Netflix also has a great 13-minute documentary on the special effects in The Irishman, which you can check out below:
Best Film Editing
This award has been around since 1934, when Conrad Nervig won the first award for Eskimo. Currently, four people have won this award three times, more than anyone else. One of those four is nominated again this year, and might win a record fourth Best Film Editing Oscar.
When people think of Martin Scorsese’s famous collaborators, they often point to Robert De Niro, Joe Pesci, or Leonardo DiCaprio. But Thelma Schoonmaker has worked with Scorsese more than those three guys combined. Since Raging Bull, Schoonmaker has edited every single one of Scorsese’s feature films. (She even edited his first feature, 1967’s Who’s That Knocking at My Door.) Now 80, and with three competitive Oscars to her name, she could make history by becoming the first editor to win four Oscars in the category. Fellow nominee Tom Eagles (Jojo Rabbit) recently called Schoonmaker a “an editing idol of mine and a god in the field,” so she has her fans even among her competition.
But Schoonmaker faces serious competition from Parasite’s Yang Jin-mo. He already beat Schoonmaker in a head-to-head at the American Cinema Editors Awards. Given Parasite’s victory at the SAG Awards — and The Irishman’s continued failure to win serious hardware at the precursors — it looks like the all-time record for Best Film Editing may elude Schoonmaker. While foreign-language films don’t have a strong track record with this award, Parasite is such a critical and commercial hit, it may just do the impossible. If you’ve seen Parasite, I’d recommend this interview with Yang, where he basically downplays his editing and credits director Bong Joon-ho for Parasite’s success. Who doesn’t love a humble Oscar winner?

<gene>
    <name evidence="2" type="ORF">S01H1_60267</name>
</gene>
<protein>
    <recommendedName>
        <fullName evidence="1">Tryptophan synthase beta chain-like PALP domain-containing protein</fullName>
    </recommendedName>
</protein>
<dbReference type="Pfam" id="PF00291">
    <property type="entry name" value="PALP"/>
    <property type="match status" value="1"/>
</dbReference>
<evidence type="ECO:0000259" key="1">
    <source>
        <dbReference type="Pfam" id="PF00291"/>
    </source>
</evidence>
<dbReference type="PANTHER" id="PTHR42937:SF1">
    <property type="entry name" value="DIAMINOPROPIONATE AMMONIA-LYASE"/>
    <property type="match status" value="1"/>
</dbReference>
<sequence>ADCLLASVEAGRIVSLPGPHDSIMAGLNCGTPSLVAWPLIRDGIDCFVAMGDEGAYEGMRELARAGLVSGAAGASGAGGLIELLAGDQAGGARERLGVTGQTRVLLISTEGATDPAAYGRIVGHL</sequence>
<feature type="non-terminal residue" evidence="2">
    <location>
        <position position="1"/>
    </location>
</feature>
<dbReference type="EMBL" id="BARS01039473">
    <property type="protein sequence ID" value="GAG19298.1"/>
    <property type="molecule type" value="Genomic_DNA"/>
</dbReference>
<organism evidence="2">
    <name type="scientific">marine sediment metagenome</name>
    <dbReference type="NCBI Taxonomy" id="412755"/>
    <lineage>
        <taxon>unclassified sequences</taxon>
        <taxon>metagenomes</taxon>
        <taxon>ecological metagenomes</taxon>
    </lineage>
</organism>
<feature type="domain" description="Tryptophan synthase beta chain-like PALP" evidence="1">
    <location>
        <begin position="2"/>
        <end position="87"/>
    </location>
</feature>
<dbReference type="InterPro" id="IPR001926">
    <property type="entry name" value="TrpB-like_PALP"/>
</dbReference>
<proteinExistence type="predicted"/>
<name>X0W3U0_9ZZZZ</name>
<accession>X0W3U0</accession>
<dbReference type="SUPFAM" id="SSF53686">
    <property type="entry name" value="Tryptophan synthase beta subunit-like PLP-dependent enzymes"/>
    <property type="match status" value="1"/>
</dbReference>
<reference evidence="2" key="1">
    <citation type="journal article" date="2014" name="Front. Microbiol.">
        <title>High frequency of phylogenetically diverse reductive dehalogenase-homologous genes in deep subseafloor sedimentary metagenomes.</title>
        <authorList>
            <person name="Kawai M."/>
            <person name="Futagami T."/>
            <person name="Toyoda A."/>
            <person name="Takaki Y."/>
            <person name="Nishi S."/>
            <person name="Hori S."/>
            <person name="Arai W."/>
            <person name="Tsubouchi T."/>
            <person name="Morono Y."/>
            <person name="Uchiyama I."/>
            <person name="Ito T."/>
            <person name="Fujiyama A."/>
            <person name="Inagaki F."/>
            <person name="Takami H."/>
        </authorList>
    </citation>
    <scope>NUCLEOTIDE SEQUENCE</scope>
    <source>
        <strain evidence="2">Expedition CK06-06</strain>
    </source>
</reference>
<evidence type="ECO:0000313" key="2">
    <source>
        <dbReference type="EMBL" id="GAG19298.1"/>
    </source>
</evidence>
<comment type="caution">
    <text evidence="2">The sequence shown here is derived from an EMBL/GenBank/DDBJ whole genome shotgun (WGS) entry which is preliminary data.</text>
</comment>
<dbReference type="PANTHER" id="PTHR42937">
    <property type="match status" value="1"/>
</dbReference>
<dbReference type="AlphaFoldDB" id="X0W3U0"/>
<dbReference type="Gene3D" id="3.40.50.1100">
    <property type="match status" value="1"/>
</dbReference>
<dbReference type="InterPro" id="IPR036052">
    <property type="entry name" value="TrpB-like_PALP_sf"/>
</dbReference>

Even the other nominees, Ford v Ferrari and Joker, could be serious contenders. Best Film Editing sometimes means Most Obvious Film Editing, and Ford v Ferrari can make a case for itself with its car-racing sequences. (And, proving that directors love working with the same editor, director James Mangold and nominee Michael McCusker have been working together since 2005’s Walk the Line.) Joker, on the other hand, got 11 nominations at the Oscars. It would be foolish to downplay that sort of broad support across the different branches of the Academy.
Soapbox time! A few years ago, the conventional wisdom was a win for Best Film Editing was a strong predictor for Best Picture, so a lot of Oscar watchers told people to pay close attention mid-ceremony when this award is typically handed out. And I can see why: from 2000 to 2008, more than half of the Best Film Editing winners won Best Picture. But ever since the expanded era started in 2009 (where 10 films can get nominated for Best Picture), the winner of Best Film Editing has only won Best Picture twice. And yet I hear this stat repeated again and again and again. As Walter has been explaining over the course of this newsletter, old Oscar stats in the pre-expansion era aren’t actually that helpful when it comes to predicting Best Picture. So please, the next time your Oscarologist friend brings this stat up at your viewing party, politely shut them down. Don’t credit me, though. I have enough enemies as is.
That’s it from me this week! Again, next week, Walter & I are thinking of doing a mailbag, so please email all of your questions to us so we can get to answering them!